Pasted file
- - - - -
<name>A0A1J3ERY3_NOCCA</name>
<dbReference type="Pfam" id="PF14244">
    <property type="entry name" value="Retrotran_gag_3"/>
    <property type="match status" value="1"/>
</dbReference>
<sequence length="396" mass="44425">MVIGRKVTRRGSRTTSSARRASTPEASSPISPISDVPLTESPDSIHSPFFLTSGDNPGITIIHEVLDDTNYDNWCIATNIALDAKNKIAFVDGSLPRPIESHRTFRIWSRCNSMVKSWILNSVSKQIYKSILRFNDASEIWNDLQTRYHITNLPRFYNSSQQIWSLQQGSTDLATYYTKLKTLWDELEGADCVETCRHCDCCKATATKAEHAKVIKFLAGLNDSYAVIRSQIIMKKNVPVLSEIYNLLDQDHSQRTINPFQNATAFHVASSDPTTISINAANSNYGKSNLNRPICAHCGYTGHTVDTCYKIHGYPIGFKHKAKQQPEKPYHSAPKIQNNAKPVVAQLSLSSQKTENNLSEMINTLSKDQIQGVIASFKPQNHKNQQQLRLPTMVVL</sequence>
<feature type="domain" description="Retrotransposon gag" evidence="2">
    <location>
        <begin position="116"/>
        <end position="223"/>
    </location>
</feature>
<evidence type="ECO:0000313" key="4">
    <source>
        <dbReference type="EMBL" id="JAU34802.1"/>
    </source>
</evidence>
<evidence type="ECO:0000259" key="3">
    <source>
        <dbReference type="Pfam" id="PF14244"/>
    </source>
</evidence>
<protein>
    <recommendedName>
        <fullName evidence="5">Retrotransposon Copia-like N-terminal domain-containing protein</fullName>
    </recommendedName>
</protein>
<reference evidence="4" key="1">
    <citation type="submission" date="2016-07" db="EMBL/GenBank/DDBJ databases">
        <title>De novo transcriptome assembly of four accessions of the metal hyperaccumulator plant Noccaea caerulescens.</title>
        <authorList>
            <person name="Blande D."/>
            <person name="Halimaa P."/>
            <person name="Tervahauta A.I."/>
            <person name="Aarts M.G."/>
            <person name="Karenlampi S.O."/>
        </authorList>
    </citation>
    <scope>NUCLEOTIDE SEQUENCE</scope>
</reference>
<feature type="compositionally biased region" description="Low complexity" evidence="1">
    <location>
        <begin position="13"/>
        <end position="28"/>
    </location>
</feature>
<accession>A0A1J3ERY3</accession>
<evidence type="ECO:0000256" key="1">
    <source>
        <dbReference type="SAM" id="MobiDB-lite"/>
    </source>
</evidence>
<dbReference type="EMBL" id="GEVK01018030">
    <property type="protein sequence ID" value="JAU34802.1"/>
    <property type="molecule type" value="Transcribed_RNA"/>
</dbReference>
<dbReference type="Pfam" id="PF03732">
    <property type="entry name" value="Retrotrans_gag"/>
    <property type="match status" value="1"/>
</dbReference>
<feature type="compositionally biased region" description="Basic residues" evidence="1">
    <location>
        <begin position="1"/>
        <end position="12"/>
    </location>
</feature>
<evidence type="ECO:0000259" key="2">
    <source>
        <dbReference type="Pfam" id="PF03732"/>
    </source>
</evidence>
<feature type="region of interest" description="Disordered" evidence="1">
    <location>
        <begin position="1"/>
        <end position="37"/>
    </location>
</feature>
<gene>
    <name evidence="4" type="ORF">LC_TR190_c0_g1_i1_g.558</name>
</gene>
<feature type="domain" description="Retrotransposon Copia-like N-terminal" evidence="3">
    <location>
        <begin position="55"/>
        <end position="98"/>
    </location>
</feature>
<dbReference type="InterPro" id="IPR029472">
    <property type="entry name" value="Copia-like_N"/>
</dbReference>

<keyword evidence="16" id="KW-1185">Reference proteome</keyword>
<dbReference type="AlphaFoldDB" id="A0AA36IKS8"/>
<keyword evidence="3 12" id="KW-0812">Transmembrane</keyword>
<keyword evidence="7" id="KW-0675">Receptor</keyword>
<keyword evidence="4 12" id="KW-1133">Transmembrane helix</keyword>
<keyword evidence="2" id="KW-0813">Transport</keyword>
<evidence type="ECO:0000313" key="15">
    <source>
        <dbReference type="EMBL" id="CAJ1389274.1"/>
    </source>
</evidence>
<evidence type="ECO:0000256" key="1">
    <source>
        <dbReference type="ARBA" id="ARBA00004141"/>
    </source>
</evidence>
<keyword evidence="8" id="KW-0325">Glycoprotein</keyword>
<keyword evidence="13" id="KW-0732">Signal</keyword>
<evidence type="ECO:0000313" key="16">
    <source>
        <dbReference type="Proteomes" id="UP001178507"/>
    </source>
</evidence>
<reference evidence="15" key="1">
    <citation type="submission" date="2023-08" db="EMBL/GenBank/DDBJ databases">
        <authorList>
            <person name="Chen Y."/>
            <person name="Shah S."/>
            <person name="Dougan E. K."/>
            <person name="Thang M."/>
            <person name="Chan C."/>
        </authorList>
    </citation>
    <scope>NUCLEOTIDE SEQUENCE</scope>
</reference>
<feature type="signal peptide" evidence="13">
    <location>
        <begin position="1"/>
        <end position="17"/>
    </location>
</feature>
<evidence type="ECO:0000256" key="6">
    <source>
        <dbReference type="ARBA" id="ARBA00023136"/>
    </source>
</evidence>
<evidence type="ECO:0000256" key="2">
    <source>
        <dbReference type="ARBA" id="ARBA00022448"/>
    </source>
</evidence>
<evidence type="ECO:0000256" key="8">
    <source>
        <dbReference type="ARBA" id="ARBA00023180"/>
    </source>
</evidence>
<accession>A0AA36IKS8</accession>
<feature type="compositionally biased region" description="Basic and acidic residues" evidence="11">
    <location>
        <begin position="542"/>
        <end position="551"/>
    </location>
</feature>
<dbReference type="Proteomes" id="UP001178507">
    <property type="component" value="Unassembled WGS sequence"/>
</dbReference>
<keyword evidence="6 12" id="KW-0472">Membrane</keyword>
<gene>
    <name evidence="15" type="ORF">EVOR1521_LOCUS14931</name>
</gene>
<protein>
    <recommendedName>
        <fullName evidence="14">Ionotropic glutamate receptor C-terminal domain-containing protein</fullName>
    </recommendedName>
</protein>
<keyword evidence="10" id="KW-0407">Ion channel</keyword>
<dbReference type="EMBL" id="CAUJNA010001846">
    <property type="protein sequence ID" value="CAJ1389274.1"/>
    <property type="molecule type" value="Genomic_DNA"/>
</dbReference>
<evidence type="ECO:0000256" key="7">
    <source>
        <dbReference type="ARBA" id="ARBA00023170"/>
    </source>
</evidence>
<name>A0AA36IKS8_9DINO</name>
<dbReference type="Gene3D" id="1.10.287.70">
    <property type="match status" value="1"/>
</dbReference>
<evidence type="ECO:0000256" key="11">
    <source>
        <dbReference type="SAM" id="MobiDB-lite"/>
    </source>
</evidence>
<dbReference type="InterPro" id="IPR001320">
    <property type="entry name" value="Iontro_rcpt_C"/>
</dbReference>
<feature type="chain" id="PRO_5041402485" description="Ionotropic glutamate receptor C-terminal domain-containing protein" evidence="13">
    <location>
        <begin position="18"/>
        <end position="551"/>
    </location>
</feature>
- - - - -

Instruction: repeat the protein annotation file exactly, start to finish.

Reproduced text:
<name>A0A1J3ERY3_NOCCA</name>
<dbReference type="Pfam" id="PF14244">
    <property type="entry name" value="Retrotran_gag_3"/>
    <property type="match status" value="1"/>
</dbReference>
<sequence length="396" mass="44425">MVIGRKVTRRGSRTTSSARRASTPEASSPISPISDVPLTESPDSIHSPFFLTSGDNPGITIIHEVLDDTNYDNWCIATNIALDAKNKIAFVDGSLPRPIESHRTFRIWSRCNSMVKSWILNSVSKQIYKSILRFNDASEIWNDLQTRYHITNLPRFYNSSQQIWSLQQGSTDLATYYTKLKTLWDELEGADCVETCRHCDCCKATATKAEHAKVIKFLAGLNDSYAVIRSQIIMKKNVPVLSEIYNLLDQDHSQRTINPFQNATAFHVASSDPTTISINAANSNYGKSNLNRPICAHCGYTGHTVDTCYKIHGYPIGFKHKAKQQPEKPYHSAPKIQNNAKPVVAQLSLSSQKTENNLSEMINTLSKDQIQGVIASFKPQNHKNQQQLRLPTMVVL</sequence>
<feature type="domain" description="Retrotransposon gag" evidence="2">
    <location>
        <begin position="116"/>
        <end position="223"/>
    </location>
</feature>
<evidence type="ECO:0000313" key="4">
    <source>
        <dbReference type="EMBL" id="JAU34802.1"/>
    </source>
</evidence>
<evidence type="ECO:0000259" key="3">
    <source>
        <dbReference type="Pfam" id="PF14244"/>
    </source>
</evidence>
<protein>
    <recommendedName>
        <fullName evidence="5">Retrotransposon Copia-like N-terminal domain-containing protein</fullName>
    </recommendedName>
</protein>
<reference evidence="4" key="1">
    <citation type="submission" date="2016-07" db="EMBL/GenBank/DDBJ databases">
        <title>De novo transcriptome assembly of four accessions of the metal hyperaccumulator plant Noccaea caerulescens.</title>
        <authorList>
            <person name="Blande D."/>
            <person name="Halimaa P."/>
            <person name="Tervahauta A.I."/>
            <person name="Aarts M.G."/>
            <person name="Karenlampi S.O."/>
        </authorList>
    </citation>
    <scope>NUCLEOTIDE SEQUENCE</scope>
</reference>
<feature type="compositionally biased region" description="Low complexity" evidence="1">
    <location>
        <begin position="13"/>
        <end position="28"/>
    </location>
</feature>
<accession>A0A1J3ERY3</accession>
<evidence type="ECO:0000256" key="1">
    <source>
        <dbReference type="SAM" id="MobiDB-lite"/>
    </source>
</evidence>
<dbReference type="EMBL" id="GEVK01018030">
    <property type="protein sequence ID" value="JAU34802.1"/>
    <property type="molecule type" value="Transcribed_RNA"/>
</dbReference>
<dbReference type="Pfam" id="PF03732">
    <property type="entry name" value="Retrotrans_gag"/>
    <property type="match status" value="1"/>
</dbReference>
<feature type="compositionally biased region" description="Basic residues" evidence="1">
    <location>
        <begin position="1"/>
        <end position="12"/>
    </location>
</feature>
<evidence type="ECO:0000259" key="2">
    <source>
        <dbReference type="Pfam" id="PF03732"/>
    </source>
</evidence>
<feature type="region of interest" description="Disordered" evidence="1">
    <location>
        <begin position="1"/>
        <end position="37"/>
    </location>
</feature>
<gene>
    <name evidence="4" type="ORF">LC_TR190_c0_g1_i1_g.558</name>
</gene>
<feature type="domain" description="Retrotransposon Copia-like N-terminal" evidence="3">
    <location>
        <begin position="55"/>
        <end position="98"/>
    </location>
</feature>
<dbReference type="InterPro" id="IPR029472">
    <property type="entry name" value="Copia-like_N"/>
</dbReference>

<keyword evidence="16" id="KW-1185">Reference proteome</keyword>
<dbReference type="AlphaFoldDB" id="A0AA36IKS8"/>
<keyword evidence="3 12" id="KW-0812">Transmembrane</keyword>
<keyword evidence="7" id="KW-0675">Receptor</keyword>
<keyword evidence="4 12" id="KW-1133">Transmembrane helix</keyword>
<keyword evidence="2" id="KW-0813">Transport</keyword>
<evidence type="ECO:0000313" key="15">
    <source>
        <dbReference type="EMBL" id="CAJ1389274.1"/>
    </source>
</evidence>
<evidence type="ECO:0000256" key="1">
    <source>
        <dbReference type="ARBA" id="ARBA00004141"/>
    </source>
</evidence>
<keyword evidence="8" id="KW-0325">Glycoprotein</keyword>
<keyword evidence="13" id="KW-0732">Signal</keyword>
<evidence type="ECO:0000313" key="16">
    <source>
        <dbReference type="Proteomes" id="UP001178507"/>
    </source>
</evidence>
<reference evidence="15" key="1">
    <citation type="submission" date="2023-08" db="EMBL/GenBank/DDBJ databases">
        <authorList>
            <person name="Chen Y."/>
            <person name="Shah S."/>
            <person name="Dougan E. K."/>
            <person name="Thang M."/>
            <person name="Chan C."/>
        </authorList>
    </citation>
    <scope>NUCLEOTIDE SEQUENCE</scope>
</reference>
<feature type="signal peptide" evidence="13">
    <location>
        <begin position="1"/>
        <end position="17"/>
    </location>
</feature>
<evidence type="ECO:0000256" key="6">
    <source>
        <dbReference type="ARBA" id="ARBA00023136"/>
    </source>
</evidence>
<evidence type="ECO:0000256" key="2">
    <source>
        <dbReference type="ARBA" id="ARBA00022448"/>
    </source>
</evidence>
<evidence type="ECO:0000256" key="8">
    <source>
        <dbReference type="ARBA" id="ARBA00023180"/>
    </source>
</evidence>
<accession>A0AA36IKS8</accession>
<feature type="compositionally biased region" description="Basic and acidic residues" evidence="11">
    <location>
        <begin position="542"/>
        <end position="551"/>
    </location>
</feature>
<dbReference type="Proteomes" id="UP001178507">
    <property type="component" value="Unassembled WGS sequence"/>
</dbReference>
<keyword evidence="6 12" id="KW-0472">Membrane</keyword>
<gene>
    <name evidence="15" type="ORF">EVOR1521_LOCUS14931</name>
</gene>
<protein>
    <recommendedName>
        <fullName evidence="14">Ionotropic glutamate receptor C-terminal domain-containing protein</fullName>
    </recommendedName>
</protein>
<keyword evidence="10" id="KW-0407">Ion channel</keyword>
<dbReference type="EMBL" id="CAUJNA010001846">
    <property type="protein sequence ID" value="CAJ1389274.1"/>
    <property type="molecule type" value="Genomic_DNA"/>
</dbReference>
<evidence type="ECO:0000256" key="7">
    <source>
        <dbReference type="ARBA" id="ARBA00023170"/>
    </source>
</evidence>
<name>A0AA36IKS8_9DINO</name>
<dbReference type="Gene3D" id="1.10.287.70">
    <property type="match status" value="1"/>
</dbReference>
<evidence type="ECO:0000256" key="11">
    <source>
        <dbReference type="SAM" id="MobiDB-lite"/>
    </source>
</evidence>
<dbReference type="InterPro" id="IPR001320">
    <property type="entry name" value="Iontro_rcpt_C"/>
</dbReference>
<feature type="chain" id="PRO_5041402485" description="Ionotropic glutamate receptor C-terminal domain-containing protein" evidence="13">
    <location>
        <begin position="18"/>
        <end position="551"/>
    </location>
</feature>